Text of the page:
Hi Jeff, it is strange to see you in the “Tech Sexism” discussion. For those of you who do not know me, I am a 47yo, and a geek, front-end, jeans and t-shirt variety, not truly hard-core. I can walk up and down the stack, but am happiest near the user. I am in awe of my neighbor for whom everything is an excuse to wire up some hardware, but it is not me. I have MSCS from uiuc, and have done ~7 startups in the last 20 years, and bunch of volunteer geek work.
The entire “Geeks are sexist, and their culture is not inclusive” discussion feels like it is happening in an alternate universe from mine. The facts they throw around do not match my personal experience at all.
20% of programmers are women? In my career, I’ve worked closely with >100 serious coders, and I remember 6 of them being female, 1 transgender. In the last year, I’ve worked with about 10, and none of them were women.
Technically, working with women did not differ from working with men.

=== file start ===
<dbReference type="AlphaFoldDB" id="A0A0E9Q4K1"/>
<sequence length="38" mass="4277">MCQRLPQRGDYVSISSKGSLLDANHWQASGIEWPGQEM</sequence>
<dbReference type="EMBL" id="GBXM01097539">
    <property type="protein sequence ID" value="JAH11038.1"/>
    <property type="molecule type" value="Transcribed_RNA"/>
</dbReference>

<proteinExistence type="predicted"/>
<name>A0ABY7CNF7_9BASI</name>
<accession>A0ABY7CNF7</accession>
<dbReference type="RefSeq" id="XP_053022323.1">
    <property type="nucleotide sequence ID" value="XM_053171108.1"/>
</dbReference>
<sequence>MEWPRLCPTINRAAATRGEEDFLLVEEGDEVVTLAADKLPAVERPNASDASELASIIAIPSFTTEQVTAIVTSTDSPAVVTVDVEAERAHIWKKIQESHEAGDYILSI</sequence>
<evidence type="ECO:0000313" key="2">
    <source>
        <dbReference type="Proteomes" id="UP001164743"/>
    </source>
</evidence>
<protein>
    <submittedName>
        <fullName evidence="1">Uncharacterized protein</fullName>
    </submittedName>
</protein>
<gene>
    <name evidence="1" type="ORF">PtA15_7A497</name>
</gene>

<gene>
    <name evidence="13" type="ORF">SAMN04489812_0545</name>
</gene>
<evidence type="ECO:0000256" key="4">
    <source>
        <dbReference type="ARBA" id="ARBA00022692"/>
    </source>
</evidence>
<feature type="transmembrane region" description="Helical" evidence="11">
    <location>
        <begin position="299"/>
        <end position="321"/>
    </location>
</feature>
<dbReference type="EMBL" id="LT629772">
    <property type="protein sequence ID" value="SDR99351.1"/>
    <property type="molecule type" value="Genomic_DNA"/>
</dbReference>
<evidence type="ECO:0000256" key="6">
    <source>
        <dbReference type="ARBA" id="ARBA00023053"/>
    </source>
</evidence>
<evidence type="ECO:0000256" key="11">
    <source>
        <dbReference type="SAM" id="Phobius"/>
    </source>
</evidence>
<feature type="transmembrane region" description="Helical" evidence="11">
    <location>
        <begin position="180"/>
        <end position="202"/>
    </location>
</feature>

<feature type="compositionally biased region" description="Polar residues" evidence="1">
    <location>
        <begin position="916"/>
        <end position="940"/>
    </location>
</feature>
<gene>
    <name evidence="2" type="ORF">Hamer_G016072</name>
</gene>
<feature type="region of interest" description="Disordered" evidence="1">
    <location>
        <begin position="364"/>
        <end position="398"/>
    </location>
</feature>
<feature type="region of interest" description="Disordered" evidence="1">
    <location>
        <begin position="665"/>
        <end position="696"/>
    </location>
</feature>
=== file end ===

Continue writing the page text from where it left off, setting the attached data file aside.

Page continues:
Socially, working with some of women was initially different. Why? Because they were pretty women, and they would talk to you. See #4 why women talking to you is interesting. After an initial shock wore off, she’d be treated like a fellow geek.
As a geek, women were not interested in you at all. My geek awkwardness was like women repelant. Any woman talking to you was an exciting event. This awkwardness and chasm between geeks and women was a fundamental part of geek experience, and was universally acknowledged. See Sex question at http://www.joereiss.net/geek/geek.html: “Geeks have traditionally had problems with sex (ie, they never have any)”.
This changed in my late 20s, when suddenly we all got married in a just a few years. I am still puzzled what changed, there was a sudden turnaround, famine to feast.
In conclusion, there was definitely awkwardness between the geeks and women. The awkwardness manifested itself in us falling for any cute girl that’d talk to us, and not doing anything about it (or something meek, like an awkward invitation for coffee). This was universal, in or out of the workplace. Once we got married, the awkwardness was gone, and we were happy.
The workplace described in all these posts is foreign to me. I cannot imagine a true geeky guy ever being agressive towards women. I’ve seen it among sales/business, but not among techies.
But then, parts of the new startup culture feels very strange to me. I’ve never been to a conference where drinks were part of the experience. Walking down the street, I look and wonder: who are these people, and where’s the awkwardness?
I’d love for my little girl to be an engineer.
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